Those who served the Confederacy came from many races and religions. There was Irish born General Patrick R. Cleburne, black Southerner Amos Rucker, Jewish born Judah P. Benjamin, Mexican born Colonel Santos Benavides and American Indian General Stand Watie who was born in Rome, Georgia.

Lest We Forget!

Please contact the Sons of Confederate Veterans or other historical organizations about the events during Confederate History and Heritage Month. Be a part of this month long tribute, in April, to the men and women of Dixie.

A native of Georgia, Calvin Johnson lives near the historic town of Kennesaw, home of the locomotive "The General" from the War Between the States. His email is:

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Information on how you can help with Confederate Heritage Month Proclamations is available at:

Georgia Division SCV Confederate History Month
February Action List

It is my pleasure to serve Commander Jack Bridwell as Chairman of the 2006, Confederate History and Heritage Month committee for the Georgia Division SCV. I have asked the following men to serve on this important committee: Commander Jack Bridwell as advisor, Billy Bearden, Mike Crane, Jeff Davis, John Black and James King. I, Calvin E. Johnson, Jr., serve as Chairman and your committee would like to hear from you.

You can contact me at: or the Georgia Division Confederate Heritage Month Committee at

or write:

1064 West Mill Drive
Georgia 30152

Phone: 770 428 0978.

Please check this web site out now and let us know what you think. It will list the Proclamations for Confederate History Month that we receive copies of. Please send a attachment or copy of your proclamation to:

Now, is the time to begin planning for Confederate History Month, 2006. Our Southern Heritage is continuously under attack. We must educate our people about their proud history and this is a good way to do it. See, below, some of the suggestions received. Please email or send me with your ideas.

Try to do as many of the following as possible:

1. Get your SCV Camp website to link with the following web page: When you add your link let us know at: and we will add a cross-link.

2. Signup to get periodic announcements from this website. This will keep you informed, click here to signup. Every Camp should have at least one person on this list to get announcements.

3. We will post Actions Lists, Information and Sample Letters to make requests to your local elected officials. We should make an effort to see that a Confederate Heritage Month Proclamation is requested from every county and city in Georgia. Our sample letters and Proclamation will also include as much contact information as possible.

  • County Commission Chairman  (Contact information on 153 of 159 Counties available now)
  • County Commission Commissioners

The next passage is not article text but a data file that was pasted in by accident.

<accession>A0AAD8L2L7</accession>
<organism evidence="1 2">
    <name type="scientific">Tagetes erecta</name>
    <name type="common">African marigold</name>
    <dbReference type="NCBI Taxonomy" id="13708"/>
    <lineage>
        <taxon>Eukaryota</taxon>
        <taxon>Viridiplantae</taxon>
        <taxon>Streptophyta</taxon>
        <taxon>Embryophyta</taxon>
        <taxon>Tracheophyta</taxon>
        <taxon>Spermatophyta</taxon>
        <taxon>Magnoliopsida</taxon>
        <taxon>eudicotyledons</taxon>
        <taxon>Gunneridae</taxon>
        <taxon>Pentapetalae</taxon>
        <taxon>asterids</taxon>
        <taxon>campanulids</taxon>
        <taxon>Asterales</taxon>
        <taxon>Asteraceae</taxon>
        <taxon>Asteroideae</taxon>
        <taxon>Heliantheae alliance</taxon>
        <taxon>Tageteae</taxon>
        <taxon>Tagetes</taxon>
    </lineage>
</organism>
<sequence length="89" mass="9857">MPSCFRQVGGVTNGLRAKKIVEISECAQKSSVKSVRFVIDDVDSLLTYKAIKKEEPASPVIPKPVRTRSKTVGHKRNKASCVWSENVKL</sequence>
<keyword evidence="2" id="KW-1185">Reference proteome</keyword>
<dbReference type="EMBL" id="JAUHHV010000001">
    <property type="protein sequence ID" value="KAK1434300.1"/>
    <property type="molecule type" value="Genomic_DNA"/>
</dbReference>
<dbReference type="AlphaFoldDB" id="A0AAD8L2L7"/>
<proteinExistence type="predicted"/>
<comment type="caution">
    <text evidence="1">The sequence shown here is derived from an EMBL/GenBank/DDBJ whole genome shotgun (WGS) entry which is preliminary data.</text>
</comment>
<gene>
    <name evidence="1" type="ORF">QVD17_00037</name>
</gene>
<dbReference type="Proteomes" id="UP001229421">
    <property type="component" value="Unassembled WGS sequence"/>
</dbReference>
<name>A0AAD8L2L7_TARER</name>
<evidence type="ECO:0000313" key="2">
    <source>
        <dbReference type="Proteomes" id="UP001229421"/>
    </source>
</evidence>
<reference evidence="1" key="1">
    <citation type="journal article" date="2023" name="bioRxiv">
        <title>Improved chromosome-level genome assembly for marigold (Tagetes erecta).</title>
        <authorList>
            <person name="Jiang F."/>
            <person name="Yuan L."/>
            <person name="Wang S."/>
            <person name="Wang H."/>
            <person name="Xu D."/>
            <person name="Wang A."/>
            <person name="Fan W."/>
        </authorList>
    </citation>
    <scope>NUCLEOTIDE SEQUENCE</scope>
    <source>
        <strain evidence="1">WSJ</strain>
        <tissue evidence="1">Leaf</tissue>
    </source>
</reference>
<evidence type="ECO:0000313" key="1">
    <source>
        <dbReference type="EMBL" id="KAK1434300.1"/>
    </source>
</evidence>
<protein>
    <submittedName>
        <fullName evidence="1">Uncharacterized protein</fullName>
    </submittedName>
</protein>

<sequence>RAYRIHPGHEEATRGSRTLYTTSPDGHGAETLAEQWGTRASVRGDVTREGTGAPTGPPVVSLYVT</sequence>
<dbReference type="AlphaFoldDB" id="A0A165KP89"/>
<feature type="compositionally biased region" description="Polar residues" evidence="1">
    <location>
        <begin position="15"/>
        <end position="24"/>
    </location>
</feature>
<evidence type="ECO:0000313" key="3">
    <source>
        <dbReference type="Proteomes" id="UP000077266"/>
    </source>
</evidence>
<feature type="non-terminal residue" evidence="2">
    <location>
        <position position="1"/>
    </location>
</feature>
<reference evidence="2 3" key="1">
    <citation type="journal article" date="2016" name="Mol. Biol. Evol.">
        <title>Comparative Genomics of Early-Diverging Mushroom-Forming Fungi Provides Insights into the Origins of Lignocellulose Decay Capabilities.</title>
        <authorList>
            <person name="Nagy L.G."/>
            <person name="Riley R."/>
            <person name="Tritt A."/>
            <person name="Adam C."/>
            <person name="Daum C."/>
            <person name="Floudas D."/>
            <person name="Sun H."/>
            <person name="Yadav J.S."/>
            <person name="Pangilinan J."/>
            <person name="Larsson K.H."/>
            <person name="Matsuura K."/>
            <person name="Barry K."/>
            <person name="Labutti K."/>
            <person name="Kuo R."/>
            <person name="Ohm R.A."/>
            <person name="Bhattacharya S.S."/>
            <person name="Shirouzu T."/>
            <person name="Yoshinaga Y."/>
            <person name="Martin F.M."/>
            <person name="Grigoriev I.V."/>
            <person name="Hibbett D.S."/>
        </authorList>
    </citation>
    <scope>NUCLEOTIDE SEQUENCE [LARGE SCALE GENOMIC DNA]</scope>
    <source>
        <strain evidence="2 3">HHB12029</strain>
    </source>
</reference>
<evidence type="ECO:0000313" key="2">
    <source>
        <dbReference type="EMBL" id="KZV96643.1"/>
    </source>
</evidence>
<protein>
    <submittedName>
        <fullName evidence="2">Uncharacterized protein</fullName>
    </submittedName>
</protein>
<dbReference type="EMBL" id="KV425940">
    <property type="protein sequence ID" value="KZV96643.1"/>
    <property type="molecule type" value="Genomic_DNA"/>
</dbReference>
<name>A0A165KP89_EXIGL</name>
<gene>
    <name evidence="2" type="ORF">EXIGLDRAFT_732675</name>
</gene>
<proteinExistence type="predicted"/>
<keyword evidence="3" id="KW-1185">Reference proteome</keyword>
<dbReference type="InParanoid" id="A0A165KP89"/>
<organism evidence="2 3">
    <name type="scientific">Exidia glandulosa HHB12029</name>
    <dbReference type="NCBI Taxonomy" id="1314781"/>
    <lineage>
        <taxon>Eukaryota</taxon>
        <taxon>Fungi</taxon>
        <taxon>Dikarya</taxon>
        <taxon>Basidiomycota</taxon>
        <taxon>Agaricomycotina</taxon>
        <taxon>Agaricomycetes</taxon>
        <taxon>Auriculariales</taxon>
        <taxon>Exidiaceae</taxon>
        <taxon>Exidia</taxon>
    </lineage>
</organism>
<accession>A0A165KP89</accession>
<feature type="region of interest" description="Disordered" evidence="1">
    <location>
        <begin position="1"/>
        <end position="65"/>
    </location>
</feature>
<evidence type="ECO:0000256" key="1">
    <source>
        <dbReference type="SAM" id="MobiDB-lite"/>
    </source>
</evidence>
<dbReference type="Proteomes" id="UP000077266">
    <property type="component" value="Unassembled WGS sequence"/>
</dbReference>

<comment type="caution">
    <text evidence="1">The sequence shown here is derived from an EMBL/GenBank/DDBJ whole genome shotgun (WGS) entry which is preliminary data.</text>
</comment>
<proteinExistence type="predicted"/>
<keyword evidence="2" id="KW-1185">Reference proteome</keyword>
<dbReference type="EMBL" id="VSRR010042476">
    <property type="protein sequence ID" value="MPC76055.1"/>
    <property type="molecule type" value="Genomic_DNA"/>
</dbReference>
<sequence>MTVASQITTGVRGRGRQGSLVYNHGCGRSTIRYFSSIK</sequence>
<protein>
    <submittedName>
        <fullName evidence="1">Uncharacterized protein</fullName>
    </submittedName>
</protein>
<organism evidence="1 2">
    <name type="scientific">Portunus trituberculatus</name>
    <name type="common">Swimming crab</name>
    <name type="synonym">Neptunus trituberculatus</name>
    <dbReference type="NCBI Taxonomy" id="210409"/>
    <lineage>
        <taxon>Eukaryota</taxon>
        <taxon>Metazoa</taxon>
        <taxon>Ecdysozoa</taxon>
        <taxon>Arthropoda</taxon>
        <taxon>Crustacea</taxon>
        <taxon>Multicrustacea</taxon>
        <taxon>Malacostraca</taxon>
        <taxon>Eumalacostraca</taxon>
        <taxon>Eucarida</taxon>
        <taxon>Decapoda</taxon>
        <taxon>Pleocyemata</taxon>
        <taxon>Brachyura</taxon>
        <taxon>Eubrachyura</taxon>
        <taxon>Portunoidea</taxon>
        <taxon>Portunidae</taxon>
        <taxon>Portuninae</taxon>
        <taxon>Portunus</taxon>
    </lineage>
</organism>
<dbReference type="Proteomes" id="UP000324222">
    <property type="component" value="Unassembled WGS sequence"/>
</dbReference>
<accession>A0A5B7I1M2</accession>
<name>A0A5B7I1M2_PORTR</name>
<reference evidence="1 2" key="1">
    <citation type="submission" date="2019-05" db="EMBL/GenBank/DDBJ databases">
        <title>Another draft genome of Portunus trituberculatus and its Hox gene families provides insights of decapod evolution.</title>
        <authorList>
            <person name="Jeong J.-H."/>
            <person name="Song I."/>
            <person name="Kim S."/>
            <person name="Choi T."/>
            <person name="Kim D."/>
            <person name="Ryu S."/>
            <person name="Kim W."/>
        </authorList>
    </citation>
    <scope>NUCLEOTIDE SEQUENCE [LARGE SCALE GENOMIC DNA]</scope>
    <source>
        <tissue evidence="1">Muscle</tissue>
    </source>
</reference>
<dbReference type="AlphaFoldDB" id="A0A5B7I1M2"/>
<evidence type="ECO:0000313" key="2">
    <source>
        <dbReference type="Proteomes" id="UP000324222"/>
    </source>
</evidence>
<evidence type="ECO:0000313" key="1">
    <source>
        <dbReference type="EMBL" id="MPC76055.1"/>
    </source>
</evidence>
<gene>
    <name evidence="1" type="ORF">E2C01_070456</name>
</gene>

• City Mayors (In process)
  • City Council Councilors (In process)

4. Camps should give a program in least one public school for Confederate History and Heritage Month.

5. In March, 2006, SCV camps should contact their local news media (newspapers, TV, radio, Cable, etc.) and ask in writing what they plan to do for Confederate History Month, 2006. Sample letters and Proclamations will be available to download and use in preparing your letters.

6. Ask your local newspaper if they would do a daily or weekly column for Confederate History Month. I have several stories that can be used and these will be available for download. You can also write your own story and send to us and we will make it available as a download for others.

7. In January, I have permission from Commander Bridwell to write Georgia Secretary of State, Cathy Cox for a Confederate History Month proclamation. The Alabama SCV has been successful in getting one from their Secretary of State and having posters for history month displayed in the schools. We must reach our young people.

8. Each SCV member that belongs to a church , ask that church if they would hold a prayer service for our Confederate Veterans. Perhaps they might allow a Confederate History Month program in April 2006. Also do the same for the civic group or veterans group you belong to. Invite all groups to be part of memorial services in April.

9. Copy this letter and take it to your camps for all members. You may do this as a Confederate History Month Ambassador. This is not only for the Georgia Division, please spread the word through out all SCV. You can use the Print Page link below.

10. Use the Refer Page link below or your own email to send copies of this page to ALL who should be interested in honoring the Memory of Our Ancestors.

11. Please put this article in your SCV camp newsletter.

These are just a few of many ideas. I hope all Georgia Division SCV camps will participate in this project as well as other camps and divisions of the SCV. Let us know what other ideas you have.


Sample Confederate History and Heritage Month Proclamation
April is Confederate History Month of Remembrance